In this volume of The New Encyclopedia of Southern Culture, contributors have revised entries from the original Encyclopedia on topics ranging from religious broadcasting to snake handling and added new entries on such topics as Asian religions, Latino religion, New Age religion, Islam, Native American religion, and social activism. With the contributions of more than 60 authorities in the field--including Paul Harvey, Loyal Jones, Wayne Flynt, and Samuel F. Weber--this volume is an accessibly written, up-to-date reference to religious culture in the American South.
Author O.C. Edwards Jr. supplies insightful and interesting coverage of Christian preachers and sermons that will engage anyone interested in America's religious or social history. The book addresses the religious philosophies and speeches of individuals such as William Sloan Coffin Jr., Russell Conwell, Charles Coughlin, Ralph Waldo Emerson, Billy Graham, Anne Hutchinson, Martin Luther King Jr., Patricia Merchant, John Winthrop, and Jeremiah Wright.
Author Douglas Sweeney begins with a brief outline of the key features that define evangelicals and then explores the roots of the movement in English Pietism and the Great Awakening of the eighteenth century. He goes on to consider the importance of missions in the development of evangelicalism and the continuing emphasis placed on evangelism. Sweeney next examines the different subgroups of American evangelicals and the current challenges faced by the movement, concluding with reflections on the future of evangelicalism.
Combining a narrative style with historical detail and insight, this accessible, illustrated book will appeal to readers interested in the history of the movement, as well as students of church history.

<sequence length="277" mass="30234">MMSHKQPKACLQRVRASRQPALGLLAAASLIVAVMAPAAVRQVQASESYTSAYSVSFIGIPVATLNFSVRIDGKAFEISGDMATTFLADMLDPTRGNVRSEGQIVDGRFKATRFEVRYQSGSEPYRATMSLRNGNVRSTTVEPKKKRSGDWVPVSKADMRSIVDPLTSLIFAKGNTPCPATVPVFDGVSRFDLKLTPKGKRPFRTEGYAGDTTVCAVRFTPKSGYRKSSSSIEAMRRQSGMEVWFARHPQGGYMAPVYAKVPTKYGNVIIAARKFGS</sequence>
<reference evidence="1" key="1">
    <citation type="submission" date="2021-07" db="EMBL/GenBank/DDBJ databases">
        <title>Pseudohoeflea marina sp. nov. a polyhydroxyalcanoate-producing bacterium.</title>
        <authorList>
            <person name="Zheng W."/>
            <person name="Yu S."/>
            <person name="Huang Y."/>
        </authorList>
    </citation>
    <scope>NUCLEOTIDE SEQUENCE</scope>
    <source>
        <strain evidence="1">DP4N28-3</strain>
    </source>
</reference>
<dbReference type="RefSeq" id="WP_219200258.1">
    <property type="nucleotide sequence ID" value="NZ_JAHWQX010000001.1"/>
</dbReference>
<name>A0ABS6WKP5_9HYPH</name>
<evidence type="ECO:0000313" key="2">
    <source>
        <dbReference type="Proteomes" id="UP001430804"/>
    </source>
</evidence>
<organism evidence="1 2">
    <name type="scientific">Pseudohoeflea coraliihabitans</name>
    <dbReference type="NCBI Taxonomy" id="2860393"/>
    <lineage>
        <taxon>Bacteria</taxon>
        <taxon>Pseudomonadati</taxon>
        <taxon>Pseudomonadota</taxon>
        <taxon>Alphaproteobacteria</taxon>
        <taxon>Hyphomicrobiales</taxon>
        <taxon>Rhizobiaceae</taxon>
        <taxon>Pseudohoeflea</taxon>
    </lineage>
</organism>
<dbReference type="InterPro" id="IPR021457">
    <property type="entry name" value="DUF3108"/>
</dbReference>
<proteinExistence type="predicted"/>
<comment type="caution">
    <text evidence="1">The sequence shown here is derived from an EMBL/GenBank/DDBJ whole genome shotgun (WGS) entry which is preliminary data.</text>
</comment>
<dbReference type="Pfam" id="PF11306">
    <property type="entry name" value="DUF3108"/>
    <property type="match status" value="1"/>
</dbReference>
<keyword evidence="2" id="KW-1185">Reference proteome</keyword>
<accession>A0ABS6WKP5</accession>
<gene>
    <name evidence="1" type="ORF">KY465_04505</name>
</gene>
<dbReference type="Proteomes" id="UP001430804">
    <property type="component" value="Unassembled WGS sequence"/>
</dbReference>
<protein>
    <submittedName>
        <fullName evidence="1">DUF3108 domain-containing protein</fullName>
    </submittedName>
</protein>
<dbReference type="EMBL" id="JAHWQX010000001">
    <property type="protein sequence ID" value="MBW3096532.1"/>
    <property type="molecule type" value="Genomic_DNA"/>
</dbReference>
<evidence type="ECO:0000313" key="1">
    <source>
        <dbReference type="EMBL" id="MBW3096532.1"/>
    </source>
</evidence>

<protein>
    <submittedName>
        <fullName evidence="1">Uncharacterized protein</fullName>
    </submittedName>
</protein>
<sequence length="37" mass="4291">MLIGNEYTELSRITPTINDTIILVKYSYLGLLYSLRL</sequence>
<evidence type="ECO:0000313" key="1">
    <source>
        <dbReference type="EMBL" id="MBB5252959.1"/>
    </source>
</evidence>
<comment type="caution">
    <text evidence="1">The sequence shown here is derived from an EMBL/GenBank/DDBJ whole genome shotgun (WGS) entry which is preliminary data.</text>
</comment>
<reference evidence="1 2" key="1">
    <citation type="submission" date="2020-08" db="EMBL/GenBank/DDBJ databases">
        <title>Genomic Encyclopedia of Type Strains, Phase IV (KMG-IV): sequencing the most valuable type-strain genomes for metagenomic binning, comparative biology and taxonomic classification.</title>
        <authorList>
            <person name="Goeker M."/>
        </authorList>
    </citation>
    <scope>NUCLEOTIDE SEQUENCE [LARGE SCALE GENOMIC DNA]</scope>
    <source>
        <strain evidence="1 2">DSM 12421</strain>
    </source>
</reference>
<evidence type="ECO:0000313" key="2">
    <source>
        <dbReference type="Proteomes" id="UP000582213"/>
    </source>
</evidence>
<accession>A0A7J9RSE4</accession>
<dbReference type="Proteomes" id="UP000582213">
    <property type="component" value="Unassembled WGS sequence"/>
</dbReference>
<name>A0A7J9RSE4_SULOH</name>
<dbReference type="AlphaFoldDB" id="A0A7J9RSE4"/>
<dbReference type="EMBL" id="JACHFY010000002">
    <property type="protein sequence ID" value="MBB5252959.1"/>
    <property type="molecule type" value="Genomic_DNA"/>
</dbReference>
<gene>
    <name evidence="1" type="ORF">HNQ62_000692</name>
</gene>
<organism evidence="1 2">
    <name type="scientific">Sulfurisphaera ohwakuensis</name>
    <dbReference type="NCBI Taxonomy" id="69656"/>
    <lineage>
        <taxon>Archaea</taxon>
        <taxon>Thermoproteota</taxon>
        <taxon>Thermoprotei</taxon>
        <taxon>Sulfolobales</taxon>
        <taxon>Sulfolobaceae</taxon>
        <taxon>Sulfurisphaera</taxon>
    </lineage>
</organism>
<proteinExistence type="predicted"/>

A City Upon a Hill includes the story of Robert Hunt, the first preacher to brave the dangerous sea voyage to Jamestown; Jonathan Mayhew's "most seditious sermon ever delivered," which incited Boston's Stamp Act riots in 1765; early calls for abolition and "Captain-Preacher Nat" Turner's bloody slave revolt of 1831; Henry Ward Beecher's sermon at Fort Sumter on the day of Lincoln's assassination; tent revivalist/prohibitionist Billy Sunday's "booze sermon"; the challenging words of Martin Luther King Jr., which inspired the civil rights movement; Billy Graham's moving speeches as "America's pastor" and spiritual advisor to multiple U.S. presidents; and Jerry Falwell's legacy of changing the way America does politics.
A City Upon a Hill provides a history of the United States as seen through the lens of the preached words—Protestant, Catholic, and Jewish—that inspired independence, constitutional amendments, and mili-tary victories, and also stirred our worst prejudices, selfish materialism, and stubborn divisiveness—all in the name of God.